Fake grassroots don't grow…

Fake grassroots don’t grow.

It seems an obvious statement. But it remains lost on too many Internet entrepreneurs, who will lay down plenty of fertilizer, but who seem unwilling to plant actual seeds.

Last week, a relative who works in the journalism field told me of a pitch he’d heard from a gentleman who’s planned a national network of hundreds of local “citizen journalism” websites. He’d hired a techie to produce a site template (“Which should be ready in four months!”) and was seeking investors to raise money for a national sales staff. As for the content… well, the readers would provide that!

If anyone wants to take bets in another dot-com dead pool, put down March 2008 as my guess. (And that’s assuming the would-be CEO finds a full year’s worth of venture capital funding.)

Last week also brought news of turmoil at Backfence, one of the more notable attempts to create a local “citizen journalism” network. Co-founder Mark Potts returned after other co-founder Susan DeFife left the company, amid reports of lay-offs of up to two-thirds of the company’s staff. (Backfence was one of the local grassroots reporting sites that disappointed OJR writer Tom Grubisich in his round-up of CitJ efforts in 2005 and 2006.)

One might think that thousands of failed newspaper dot-com discussion boards from the 1990s would have taught the everyone in the industry that “if you build it, and don’t staff it, at best, a few wackos will show.” But some managers and investors continue to cling to a new media business model that reads like something written by the “South Park” underpants gnomes:

Step 1. Install discussion/blog software.
Step 2. ???
Step 3. Profit!

Perhaps this frenzy to create a “reporterless” news publication is simply the logical extension of the disdain that many in news management have had for employing actual journalists over past decades. It’s the ultimate Wall Street fantasy – a newspaper without reporters.

The trouble at sites like Backfence should warn investors considering ventures such as the one my relative’s colleague proposed. Online publishing remains a tough, competitive business. The skills necessary to build and manage a lively online community — the core of any grassroots journalism project — lie outside the skill set of many journalists, MBAs and Wall Street investors. But that does not mean that such skills do not exist.

The most successful and profitable community websites demand every bit as much work as goes into producing a daily newspaper of similar income. Readers do not long contribute smart copy to a website for free without substantial encouragement, guidance and affirmation. A site template and comment algorithm won’t provide that. A community website needs people, leaders who can find the most knowledgeable sources, ask the right questions and elicit thoughtful responses.

Just like a news reporter.

No, an interactive news community does not need as many staff reporters as a newspaper or broadcast station. But you can’t expect a community to grow, and survive, without leadership. And an MBA or Wall Street type without the ability to write or report thoughtfully on a website’s subject matter does not count. In fact, given the tough economics of launching a news website, the weight of an MBA’s salary might itself be enough to sink the project. (See Robert’s Rule #6 in top mistakes made by new online publishers.)

I’m sure that many would-be local journalism entrepreneurs are inspired by Jason Calacanis, the Weblogs, Inc. co-founder who built a network of inexpensively managed topic blogs into a $25 million purchase by AOL. But Calacanis’ blogs still relied on writers with knowledge and passion about their topics to attract the attention of readers.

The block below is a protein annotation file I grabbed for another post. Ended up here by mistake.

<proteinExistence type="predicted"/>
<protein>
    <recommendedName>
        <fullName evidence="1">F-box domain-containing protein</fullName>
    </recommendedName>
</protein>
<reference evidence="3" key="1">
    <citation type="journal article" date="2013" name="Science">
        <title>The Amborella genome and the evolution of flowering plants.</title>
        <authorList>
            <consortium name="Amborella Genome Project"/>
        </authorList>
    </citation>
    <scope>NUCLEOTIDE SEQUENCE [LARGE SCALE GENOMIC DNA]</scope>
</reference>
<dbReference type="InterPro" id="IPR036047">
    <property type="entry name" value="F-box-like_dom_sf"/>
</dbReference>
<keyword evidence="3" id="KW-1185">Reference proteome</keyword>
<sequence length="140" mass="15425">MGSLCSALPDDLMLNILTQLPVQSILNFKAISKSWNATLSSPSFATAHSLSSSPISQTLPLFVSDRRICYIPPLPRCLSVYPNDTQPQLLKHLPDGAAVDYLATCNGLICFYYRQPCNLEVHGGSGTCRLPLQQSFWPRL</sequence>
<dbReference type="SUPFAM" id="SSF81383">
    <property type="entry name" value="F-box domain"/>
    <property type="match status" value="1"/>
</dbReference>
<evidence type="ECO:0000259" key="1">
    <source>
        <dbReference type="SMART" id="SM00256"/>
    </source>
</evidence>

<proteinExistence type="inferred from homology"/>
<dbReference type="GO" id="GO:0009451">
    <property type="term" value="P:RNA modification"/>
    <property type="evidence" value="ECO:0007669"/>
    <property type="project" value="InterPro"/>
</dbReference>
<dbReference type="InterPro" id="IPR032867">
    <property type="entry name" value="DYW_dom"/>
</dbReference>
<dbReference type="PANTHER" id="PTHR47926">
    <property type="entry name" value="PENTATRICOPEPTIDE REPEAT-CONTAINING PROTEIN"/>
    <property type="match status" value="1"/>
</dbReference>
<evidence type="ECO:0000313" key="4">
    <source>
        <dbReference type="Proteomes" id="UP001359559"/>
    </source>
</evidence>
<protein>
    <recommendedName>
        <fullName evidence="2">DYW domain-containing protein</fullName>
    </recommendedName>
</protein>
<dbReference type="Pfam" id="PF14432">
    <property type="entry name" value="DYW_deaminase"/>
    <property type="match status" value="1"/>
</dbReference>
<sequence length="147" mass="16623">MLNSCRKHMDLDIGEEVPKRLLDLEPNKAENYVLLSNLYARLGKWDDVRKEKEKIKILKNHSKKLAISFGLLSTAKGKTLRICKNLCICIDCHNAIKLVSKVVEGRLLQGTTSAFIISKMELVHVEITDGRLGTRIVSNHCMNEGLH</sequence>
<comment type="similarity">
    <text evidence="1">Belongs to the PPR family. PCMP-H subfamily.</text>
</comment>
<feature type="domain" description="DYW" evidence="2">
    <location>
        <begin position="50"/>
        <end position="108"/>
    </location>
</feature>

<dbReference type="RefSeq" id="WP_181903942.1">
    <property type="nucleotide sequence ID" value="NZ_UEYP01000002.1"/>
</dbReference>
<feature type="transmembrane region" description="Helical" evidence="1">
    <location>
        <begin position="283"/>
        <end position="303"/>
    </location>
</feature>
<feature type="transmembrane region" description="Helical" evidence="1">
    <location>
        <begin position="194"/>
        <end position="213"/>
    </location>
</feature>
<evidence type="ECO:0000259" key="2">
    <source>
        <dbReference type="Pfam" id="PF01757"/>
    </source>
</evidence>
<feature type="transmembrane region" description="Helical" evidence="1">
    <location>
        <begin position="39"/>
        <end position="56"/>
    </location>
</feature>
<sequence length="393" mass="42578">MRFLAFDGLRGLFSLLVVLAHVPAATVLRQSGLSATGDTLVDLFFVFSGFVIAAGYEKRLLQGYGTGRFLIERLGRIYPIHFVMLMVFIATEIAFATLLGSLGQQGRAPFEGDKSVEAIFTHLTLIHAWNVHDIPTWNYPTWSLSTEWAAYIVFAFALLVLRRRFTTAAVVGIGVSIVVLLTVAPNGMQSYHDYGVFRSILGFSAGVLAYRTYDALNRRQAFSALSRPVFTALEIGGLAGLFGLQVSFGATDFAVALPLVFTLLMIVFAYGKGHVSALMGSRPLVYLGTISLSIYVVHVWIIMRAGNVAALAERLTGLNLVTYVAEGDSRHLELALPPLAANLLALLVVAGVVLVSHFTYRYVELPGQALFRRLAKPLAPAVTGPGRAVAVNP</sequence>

New local websites that succeed will follow the rules for building strong reader communities and avoid the mistakes made by unsuccessful publishers. They will be the work of writers who know their communities, who are experts in one or more of the various beats within it, and who take the time to draw thoughtful comments and insightful reports from their readers. Whether one cares to call these leaders “journalists” or not.

The sites will not be empty shells, the Potemkin Villages of entrepreneurs with a template and a temporary sales force.

Fake grassroots don’t grow.

Now, go plant some real seeds… and see what happens.

Editor’s note: For some time now, we’ve been including links to Technorati and Yahoo at the bottom of each OJR article, so readers can track what other websites are saying about that piece. Today, we add a link to Google Blog Search, as well.

I’ve been watching Google Blog Search’s results for OJR articles, and over the past weeks found them more extensive and relevant than Technorati’s. (Though Google continues to include results from too many bot-written “scraper” blogs for my taste.) Rather than replace the Technorati links, however, I’ve decided to link both Technorati and Google, so readers can choose the better source for their own needs.

We will continue to link Yahoo, as well, to hit backlinks from more traditional websites that neither Technorati nor Google index as “blogs.” (FWIW, I chose Yahoo over Google because Google does not reveal all backlinks to a URL in its normal search engine results pages. And yes, I’m looking at Microsoft’s Live search and might add it at some point in the future.)

About Robert Niles

Robert Niles is the former editor of OJR, and no longer associated with the site. You may find him now at http://www.sensibletalk.com.


  1. I am the editor of the Denver YourHub.com sites. When I speak to newspaper publishers or clients interested in syndicating our platform I always stress that it is not simply something you can just turn on. We hired 25 people when we launched YourHub.com in Denver and have maintained that staff.